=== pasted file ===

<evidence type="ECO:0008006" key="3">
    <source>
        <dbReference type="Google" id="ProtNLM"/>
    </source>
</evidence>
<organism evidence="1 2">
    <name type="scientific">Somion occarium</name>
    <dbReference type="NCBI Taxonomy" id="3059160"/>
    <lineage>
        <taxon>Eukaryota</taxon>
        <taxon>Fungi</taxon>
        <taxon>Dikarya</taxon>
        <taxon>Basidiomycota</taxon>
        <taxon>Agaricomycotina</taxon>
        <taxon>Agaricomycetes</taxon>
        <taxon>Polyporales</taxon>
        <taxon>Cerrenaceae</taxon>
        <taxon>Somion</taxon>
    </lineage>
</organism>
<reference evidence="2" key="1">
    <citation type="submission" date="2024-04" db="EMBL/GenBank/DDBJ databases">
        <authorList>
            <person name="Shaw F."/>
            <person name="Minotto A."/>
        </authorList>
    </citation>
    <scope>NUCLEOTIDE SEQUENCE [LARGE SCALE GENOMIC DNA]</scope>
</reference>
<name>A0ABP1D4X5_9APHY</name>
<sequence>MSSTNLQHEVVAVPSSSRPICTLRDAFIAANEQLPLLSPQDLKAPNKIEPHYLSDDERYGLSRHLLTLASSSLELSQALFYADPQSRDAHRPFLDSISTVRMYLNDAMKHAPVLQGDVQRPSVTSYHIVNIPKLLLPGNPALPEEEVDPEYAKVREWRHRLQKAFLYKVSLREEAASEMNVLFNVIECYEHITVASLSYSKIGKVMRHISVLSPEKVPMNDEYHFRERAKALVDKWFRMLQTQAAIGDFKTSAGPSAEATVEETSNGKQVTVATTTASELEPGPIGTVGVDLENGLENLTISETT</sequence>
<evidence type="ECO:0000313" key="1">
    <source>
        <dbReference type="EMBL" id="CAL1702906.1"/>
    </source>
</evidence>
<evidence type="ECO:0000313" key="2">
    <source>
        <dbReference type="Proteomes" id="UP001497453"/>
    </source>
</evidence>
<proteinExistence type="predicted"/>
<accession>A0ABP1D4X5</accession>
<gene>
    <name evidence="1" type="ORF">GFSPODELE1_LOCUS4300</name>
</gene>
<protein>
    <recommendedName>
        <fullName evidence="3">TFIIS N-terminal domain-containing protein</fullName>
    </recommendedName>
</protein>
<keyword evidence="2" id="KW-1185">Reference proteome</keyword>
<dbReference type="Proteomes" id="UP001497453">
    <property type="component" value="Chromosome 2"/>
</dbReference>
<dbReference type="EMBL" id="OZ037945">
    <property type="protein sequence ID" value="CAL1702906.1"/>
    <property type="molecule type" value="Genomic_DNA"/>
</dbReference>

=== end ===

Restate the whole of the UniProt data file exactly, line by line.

<evidence type="ECO:0008006" key="3">
    <source>
        <dbReference type="Google" id="ProtNLM"/>
    </source>
</evidence>
<organism evidence="1 2">
    <name type="scientific">Somion occarium</name>
    <dbReference type="NCBI Taxonomy" id="3059160"/>
    <lineage>
        <taxon>Eukaryota</taxon>
        <taxon>Fungi</taxon>
        <taxon>Dikarya</taxon>
        <taxon>Basidiomycota</taxon>
        <taxon>Agaricomycotina</taxon>
        <taxon>Agaricomycetes</taxon>
        <taxon>Polyporales</taxon>
        <taxon>Cerrenaceae</taxon>
        <taxon>Somion</taxon>
    </lineage>
</organism>
<reference evidence="2" key="1">
    <citation type="submission" date="2024-04" db="EMBL/GenBank/DDBJ databases">
        <authorList>
            <person name="Shaw F."/>
            <person name="Minotto A."/>
        </authorList>
    </citation>
    <scope>NUCLEOTIDE SEQUENCE [LARGE SCALE GENOMIC DNA]</scope>
</reference>
<name>A0ABP1D4X5_9APHY</name>
<sequence>MSSTNLQHEVVAVPSSSRPICTLRDAFIAANEQLPLLSPQDLKAPNKIEPHYLSDDERYGLSRHLLTLASSSLELSQALFYADPQSRDAHRPFLDSISTVRMYLNDAMKHAPVLQGDVQRPSVTSYHIVNIPKLLLPGNPALPEEEVDPEYAKVREWRHRLQKAFLYKVSLREEAASEMNVLFNVIECYEHITVASLSYSKIGKVMRHISVLSPEKVPMNDEYHFRERAKALVDKWFRMLQTQAAIGDFKTSAGPSAEATVEETSNGKQVTVATTTASELEPGPIGTVGVDLENGLENLTISETT</sequence>
<evidence type="ECO:0000313" key="1">
    <source>
        <dbReference type="EMBL" id="CAL1702906.1"/>
    </source>
</evidence>
<evidence type="ECO:0000313" key="2">
    <source>
        <dbReference type="Proteomes" id="UP001497453"/>
    </source>
</evidence>
<proteinExistence type="predicted"/>
<accession>A0ABP1D4X5</accession>
<gene>
    <name evidence="1" type="ORF">GFSPODELE1_LOCUS4300</name>
</gene>
<protein>
    <recommendedName>
        <fullName evidence="3">TFIIS N-terminal domain-containing protein</fullName>
    </recommendedName>
</protein>
<keyword evidence="2" id="KW-1185">Reference proteome</keyword>
<dbReference type="Proteomes" id="UP001497453">
    <property type="component" value="Chromosome 2"/>
</dbReference>
<dbReference type="EMBL" id="OZ037945">
    <property type="protein sequence ID" value="CAL1702906.1"/>
    <property type="molecule type" value="Genomic_DNA"/>
</dbReference>